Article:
At some point in the future, I want to start a series on spiritual food—on the way Christian scripture conflates feeding and teaching, eating and learning, sharing and understanding. For now, I close this series on the Politics of Passion Week with this conclusion about the politics of resurrection:

When Jesus’ followers were finally convinced that he continued to live and work among them and within them, his presence inspired them to radically remake the social and economic structures of their community along egalitarian and communitarian lines. This took discipline. It took study, practice, repetition, example. Folks lost the message, and then were brought back again. It was hard work. But it filled them with awe and joy.

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The most radical thing about the scene at the empty tomb and the two resurrection appearances that took place there (in Matthew and John) is that the first witnesses of the resurrection were women. This in a society in which women could not appear in court as witnesses. Typically, the men in the story don’t believe their testimony.

For a most thorough and enlightening discussion of women’s place among the earliest followers of Jesus, I highly recommend Elizabeth Schussler Fiorenza’s In Memory of Her: A Feminist Theological Reconstruction of Christian Origins.

In regard to gender relations, Jesus seems to have gone quite far in placing the last first. Over and over again, it is women who seem to really know who Jesus is, while the male disciples are consistently obtuse. One thinks of Martha’s anointing in John 12, the woman who washes Jesus’ feet with her hair in Luke 7, and the little group who traveled with him and the twelve in the very early days, who provided them all with financial support (Luke 8:1-4).

In many cases, these women were doubly marginalized by some other condition, either poverty or spirit possession. Luke says these female ‘angel investors’ were “women who had been cured of evil spirits and diseases.” See Stevan L. Davies’s Jesus the Healer for a fascinating discussion, building on the work of Franz Fanon (The Wretched of the Earth), of spirit possession as a strategy of survival for women in abusive family situations and how Jesus may have rescued Mary Magdalene and the others from such relationships.

The other significant political aspect of the crucifixion and resurrection is the collapse of whatever overtly political expectations Jesus may have had for the kingdom of God. We tend to take the subsequent spiritualization of the kingdom of God for granted, but it’s not clear that Jesus had no overtly political ambitions at all. The evangelists are at pains to put a spiritualizing spin on Jesus’ claims for the kingdom during the trial, but the gospels were written a generation later, after a disastrous war with Rome, under active if sporadic imperial and local persecution. You were simply conforming to reality when you were yourself put on trial if you claimed that you only sought a spiritual kingdom.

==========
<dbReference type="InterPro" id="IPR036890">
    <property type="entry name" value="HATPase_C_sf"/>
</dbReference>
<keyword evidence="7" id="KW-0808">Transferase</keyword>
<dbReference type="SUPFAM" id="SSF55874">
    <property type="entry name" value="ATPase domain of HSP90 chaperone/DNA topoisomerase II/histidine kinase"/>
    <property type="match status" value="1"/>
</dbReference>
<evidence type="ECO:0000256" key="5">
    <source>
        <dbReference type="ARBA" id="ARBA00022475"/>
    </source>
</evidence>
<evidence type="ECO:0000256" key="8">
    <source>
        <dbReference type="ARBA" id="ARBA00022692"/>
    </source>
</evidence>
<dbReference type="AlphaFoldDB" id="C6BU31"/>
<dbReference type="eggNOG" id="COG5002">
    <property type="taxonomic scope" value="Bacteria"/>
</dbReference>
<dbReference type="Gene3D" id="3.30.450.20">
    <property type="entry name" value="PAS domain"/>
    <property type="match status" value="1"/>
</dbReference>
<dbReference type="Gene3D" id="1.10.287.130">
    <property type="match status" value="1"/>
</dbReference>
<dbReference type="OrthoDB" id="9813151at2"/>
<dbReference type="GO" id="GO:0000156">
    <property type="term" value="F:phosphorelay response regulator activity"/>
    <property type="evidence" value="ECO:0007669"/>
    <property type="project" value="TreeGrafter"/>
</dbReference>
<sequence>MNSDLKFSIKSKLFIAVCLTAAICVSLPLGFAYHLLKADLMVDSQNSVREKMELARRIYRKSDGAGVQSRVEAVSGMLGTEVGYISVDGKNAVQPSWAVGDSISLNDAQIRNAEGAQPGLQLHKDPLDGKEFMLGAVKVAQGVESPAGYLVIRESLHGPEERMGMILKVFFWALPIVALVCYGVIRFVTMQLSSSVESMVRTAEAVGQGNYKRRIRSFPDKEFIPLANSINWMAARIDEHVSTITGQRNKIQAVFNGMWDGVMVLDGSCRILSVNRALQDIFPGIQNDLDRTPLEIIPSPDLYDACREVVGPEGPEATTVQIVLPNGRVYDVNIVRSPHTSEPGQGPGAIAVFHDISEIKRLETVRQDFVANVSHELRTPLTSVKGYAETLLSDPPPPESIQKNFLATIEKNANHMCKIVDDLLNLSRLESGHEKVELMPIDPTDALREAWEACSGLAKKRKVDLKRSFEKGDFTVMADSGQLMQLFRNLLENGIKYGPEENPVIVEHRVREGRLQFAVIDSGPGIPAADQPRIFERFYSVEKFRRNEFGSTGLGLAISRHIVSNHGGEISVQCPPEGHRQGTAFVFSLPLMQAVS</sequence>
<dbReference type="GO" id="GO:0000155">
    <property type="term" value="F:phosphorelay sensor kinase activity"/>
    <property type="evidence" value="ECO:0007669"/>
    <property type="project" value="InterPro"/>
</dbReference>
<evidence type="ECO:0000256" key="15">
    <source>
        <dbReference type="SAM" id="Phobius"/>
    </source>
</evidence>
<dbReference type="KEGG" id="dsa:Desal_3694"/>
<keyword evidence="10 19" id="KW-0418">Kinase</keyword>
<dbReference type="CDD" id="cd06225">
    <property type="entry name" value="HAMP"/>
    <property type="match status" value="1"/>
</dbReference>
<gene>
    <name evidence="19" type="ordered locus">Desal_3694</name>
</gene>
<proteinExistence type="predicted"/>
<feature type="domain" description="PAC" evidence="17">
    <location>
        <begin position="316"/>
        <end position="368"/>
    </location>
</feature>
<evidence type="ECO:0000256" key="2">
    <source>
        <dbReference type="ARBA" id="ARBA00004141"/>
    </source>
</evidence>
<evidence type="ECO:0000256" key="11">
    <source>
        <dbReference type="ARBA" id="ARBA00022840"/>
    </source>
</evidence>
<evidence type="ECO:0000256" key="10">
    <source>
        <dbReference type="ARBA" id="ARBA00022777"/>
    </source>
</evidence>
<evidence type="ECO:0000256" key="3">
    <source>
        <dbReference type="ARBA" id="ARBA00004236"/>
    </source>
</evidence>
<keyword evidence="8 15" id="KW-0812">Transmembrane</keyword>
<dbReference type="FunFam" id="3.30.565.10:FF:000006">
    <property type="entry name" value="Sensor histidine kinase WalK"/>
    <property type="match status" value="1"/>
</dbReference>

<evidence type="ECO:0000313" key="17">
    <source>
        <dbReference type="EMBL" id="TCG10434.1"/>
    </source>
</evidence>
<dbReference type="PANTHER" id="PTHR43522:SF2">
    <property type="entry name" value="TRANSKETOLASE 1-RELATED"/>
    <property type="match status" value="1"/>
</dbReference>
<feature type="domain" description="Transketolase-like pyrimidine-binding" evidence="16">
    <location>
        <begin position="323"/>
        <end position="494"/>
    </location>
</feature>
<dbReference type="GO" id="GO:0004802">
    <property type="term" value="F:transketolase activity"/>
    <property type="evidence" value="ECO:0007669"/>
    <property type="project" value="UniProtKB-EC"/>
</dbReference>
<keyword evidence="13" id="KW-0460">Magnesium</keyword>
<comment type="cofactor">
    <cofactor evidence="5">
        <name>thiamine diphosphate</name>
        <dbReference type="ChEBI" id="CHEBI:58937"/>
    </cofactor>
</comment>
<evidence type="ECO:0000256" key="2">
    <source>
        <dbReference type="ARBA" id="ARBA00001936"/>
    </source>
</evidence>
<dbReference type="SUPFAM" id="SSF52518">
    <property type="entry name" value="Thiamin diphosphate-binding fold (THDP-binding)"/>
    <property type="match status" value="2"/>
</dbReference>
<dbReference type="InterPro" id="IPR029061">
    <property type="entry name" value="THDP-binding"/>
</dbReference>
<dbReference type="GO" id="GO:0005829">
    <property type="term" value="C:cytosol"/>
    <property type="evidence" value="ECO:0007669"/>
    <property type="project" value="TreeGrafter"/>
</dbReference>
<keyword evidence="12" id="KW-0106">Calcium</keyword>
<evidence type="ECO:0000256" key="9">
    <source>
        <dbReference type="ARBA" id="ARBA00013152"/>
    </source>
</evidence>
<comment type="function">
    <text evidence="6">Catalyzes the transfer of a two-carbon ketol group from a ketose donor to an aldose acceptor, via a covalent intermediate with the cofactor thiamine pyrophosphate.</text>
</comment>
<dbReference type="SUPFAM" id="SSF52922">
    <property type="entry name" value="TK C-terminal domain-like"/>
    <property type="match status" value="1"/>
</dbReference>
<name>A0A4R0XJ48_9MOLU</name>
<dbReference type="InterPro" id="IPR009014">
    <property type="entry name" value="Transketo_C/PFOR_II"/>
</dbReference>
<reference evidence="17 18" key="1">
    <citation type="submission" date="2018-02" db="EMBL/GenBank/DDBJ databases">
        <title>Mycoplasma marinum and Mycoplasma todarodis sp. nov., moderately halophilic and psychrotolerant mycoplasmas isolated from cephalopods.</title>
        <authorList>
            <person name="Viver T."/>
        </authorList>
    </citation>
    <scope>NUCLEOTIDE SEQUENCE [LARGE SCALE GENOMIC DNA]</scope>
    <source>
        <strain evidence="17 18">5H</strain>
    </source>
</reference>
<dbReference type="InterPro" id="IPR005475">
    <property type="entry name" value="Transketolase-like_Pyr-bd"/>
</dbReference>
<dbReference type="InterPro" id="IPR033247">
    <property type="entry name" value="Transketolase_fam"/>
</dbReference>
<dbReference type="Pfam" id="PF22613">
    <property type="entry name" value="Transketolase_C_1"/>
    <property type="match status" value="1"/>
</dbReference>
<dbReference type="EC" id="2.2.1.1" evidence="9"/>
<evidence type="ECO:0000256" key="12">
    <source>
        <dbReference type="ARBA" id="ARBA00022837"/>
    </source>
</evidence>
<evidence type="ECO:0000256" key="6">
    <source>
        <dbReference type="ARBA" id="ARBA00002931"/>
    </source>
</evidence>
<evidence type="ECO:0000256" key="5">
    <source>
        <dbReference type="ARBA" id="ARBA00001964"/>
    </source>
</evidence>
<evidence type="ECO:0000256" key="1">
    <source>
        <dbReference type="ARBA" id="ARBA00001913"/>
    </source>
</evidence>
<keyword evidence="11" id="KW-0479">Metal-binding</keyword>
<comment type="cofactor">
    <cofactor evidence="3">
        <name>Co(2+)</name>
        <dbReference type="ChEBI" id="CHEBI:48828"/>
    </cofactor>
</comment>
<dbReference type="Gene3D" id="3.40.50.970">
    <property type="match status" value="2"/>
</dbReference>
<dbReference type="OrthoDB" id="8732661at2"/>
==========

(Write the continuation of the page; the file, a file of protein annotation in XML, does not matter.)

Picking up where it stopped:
But if Jesus was not concerned with the actual overthrow of Roman rule and the replacement of the empire’s puppets in Jerusalem, and with making the first last and the last first, what was the little apocalyptic sermon in Mark 13 and the other gospels all about? Why stage these provocative demonstrations at the city gate and inside the temple precincts? Why prophecy the utter destruction of the temple? Why buy two swords?

I believe it all hinges on what Jesus was praying for in Gethsemane. When we read “Father, if you are willing, take this cup from me”, we tend to think Jesus saw the torture and death that awaited him and felt fear; but what if the Father had answered with a ‘yes’? So Jesus isn’t tortured and crucified. But what happens instead? What was Jesus really praying for?

We’ll return to this question in some afterthoughts later this week. The fact is that the answer was no. And with Jesus’ death, his hopes for some other outcome died, as well. Whatever political dimension that outcome might have had foundered and the disciples were left to figure out: what now? That took them awhile.

They did not even recognize right away that the dream they had been pursuing and the figure who had led them were still alive. Several of the first witnesses of the resurrection do not even recognize Jesus when they see him. People like Mary, who had been his intimate for years, look straight at him and do not recognize him. Two fellows travel on the road to Emmaus for hours discussing the fateful events that have just taken place with the very man himself and don’t recognize him until they sit down to eat. What’s with that? Another thing we’ll discuss in the afterthoughts.